Second, there has been an obvious failure of leadership within the ranks of our university administration. It could be argued that a student should eventually be readmitted to UNCW even after a felony conviction for cocaine dealing. But the notion of a) only having the student sit out one semester and b) readmitting him before he even finished serving his sentence for cocaine trafficking is preposterous.
How can we make a judgment about whether the student is rehabilitated if he has not yet finished his sentence? Is there some reason why we have so much confidence in him? Or are we simply holding him to a lower standard because he is a minority? Do we just expect our Hispanic students to traffic in cocaine? Are we motivated by a racism that is almost too subtle to detect?
Finally, I cannot express how deeply disappointed I am in my own department. When I became aware of this situation I naturally passed the information along to some of my colleagues. When I told a Marxist feminist in the department she simply laughed and made a joke about “applied learning” among the criminal justice students.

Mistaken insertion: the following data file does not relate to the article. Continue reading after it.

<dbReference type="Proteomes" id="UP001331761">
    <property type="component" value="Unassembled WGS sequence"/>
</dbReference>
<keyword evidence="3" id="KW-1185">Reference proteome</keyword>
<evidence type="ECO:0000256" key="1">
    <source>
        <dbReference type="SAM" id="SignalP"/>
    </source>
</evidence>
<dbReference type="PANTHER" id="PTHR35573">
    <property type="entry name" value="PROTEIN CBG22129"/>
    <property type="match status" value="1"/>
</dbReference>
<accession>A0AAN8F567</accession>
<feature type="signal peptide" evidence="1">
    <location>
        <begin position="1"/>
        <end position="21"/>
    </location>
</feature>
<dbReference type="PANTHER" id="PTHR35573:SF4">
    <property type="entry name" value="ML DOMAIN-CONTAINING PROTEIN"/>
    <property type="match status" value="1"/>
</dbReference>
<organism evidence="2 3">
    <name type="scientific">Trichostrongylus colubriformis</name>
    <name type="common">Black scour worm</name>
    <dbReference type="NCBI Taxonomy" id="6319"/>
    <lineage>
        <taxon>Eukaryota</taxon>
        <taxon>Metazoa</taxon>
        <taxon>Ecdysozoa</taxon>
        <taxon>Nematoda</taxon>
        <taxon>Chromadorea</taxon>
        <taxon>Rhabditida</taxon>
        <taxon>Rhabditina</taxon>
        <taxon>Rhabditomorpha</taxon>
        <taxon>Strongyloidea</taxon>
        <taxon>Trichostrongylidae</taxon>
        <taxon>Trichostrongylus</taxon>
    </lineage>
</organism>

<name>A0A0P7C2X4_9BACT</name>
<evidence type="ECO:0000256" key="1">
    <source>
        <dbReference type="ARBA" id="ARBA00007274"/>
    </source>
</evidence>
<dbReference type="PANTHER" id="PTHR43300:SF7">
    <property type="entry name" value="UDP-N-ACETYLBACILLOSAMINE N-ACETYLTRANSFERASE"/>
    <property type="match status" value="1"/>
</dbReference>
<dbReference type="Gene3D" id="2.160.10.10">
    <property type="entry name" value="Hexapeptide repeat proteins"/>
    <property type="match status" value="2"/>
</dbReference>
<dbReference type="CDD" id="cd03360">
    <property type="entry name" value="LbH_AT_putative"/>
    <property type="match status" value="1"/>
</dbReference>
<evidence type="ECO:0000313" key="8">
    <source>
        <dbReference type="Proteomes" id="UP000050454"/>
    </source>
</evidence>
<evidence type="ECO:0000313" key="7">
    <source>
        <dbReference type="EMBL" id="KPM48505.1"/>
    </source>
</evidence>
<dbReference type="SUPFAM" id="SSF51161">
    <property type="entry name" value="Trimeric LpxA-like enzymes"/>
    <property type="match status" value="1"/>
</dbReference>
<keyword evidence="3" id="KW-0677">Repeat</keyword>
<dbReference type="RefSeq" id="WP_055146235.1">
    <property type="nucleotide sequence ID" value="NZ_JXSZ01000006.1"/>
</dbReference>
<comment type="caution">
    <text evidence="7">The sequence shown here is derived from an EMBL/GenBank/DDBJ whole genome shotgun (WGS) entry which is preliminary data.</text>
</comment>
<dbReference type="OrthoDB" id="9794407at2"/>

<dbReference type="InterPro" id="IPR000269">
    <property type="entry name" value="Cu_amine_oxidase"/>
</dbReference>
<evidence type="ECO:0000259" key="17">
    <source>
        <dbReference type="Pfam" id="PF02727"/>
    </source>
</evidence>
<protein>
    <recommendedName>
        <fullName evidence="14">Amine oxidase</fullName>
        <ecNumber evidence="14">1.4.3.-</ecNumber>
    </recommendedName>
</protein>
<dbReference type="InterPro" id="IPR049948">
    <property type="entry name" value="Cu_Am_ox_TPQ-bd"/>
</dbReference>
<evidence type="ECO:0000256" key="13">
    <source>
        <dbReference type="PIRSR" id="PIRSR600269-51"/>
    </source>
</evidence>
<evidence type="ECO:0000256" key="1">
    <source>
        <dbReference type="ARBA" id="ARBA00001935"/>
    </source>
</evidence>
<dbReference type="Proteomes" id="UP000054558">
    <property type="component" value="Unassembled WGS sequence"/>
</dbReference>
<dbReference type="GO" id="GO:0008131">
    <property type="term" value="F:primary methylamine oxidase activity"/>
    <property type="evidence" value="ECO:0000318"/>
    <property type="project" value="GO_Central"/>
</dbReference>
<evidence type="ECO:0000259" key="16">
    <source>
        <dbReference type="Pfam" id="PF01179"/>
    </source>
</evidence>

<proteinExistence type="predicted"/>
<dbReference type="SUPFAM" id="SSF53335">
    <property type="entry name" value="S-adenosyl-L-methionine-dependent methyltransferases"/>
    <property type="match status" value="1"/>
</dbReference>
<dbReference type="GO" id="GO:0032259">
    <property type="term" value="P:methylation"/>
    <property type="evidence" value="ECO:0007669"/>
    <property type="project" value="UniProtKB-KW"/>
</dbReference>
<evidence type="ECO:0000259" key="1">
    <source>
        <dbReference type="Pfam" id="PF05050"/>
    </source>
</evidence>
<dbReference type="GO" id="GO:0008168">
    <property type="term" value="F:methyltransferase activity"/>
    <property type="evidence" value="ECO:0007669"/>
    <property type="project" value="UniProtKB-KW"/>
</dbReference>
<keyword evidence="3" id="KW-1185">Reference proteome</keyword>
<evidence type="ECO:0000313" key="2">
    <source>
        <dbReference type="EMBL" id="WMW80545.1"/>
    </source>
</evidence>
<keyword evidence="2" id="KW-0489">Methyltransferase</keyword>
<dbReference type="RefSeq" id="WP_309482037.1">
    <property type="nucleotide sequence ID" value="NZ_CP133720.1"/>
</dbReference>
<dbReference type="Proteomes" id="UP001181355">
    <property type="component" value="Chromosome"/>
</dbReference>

I respect all of my colleague’s rights to make jokes - in fact I wish they would laugh more often. But this is certainly no laughing matter. It is not the first time we have had a criminal justice student deeply involved in the dissemination of illegal drugs. And if we don’t start to take the problem seriously we will suffer further damage to our department’s reputation.
Just a few days before we conferred a criminal justice degree on a confessed cocaine dealer university police conducted a drug raid at a UNCW dorm. The range of drugs involved was great but a couple of arrests were for possession and distribution of very small amounts of marijuana.
The recent UNCW drug raid has many wondering whether we should be arresting students who are only involved in the possession or sale of marijuana. I’m wondering whether the students were making a valuable contribution to diversity.
To be continued …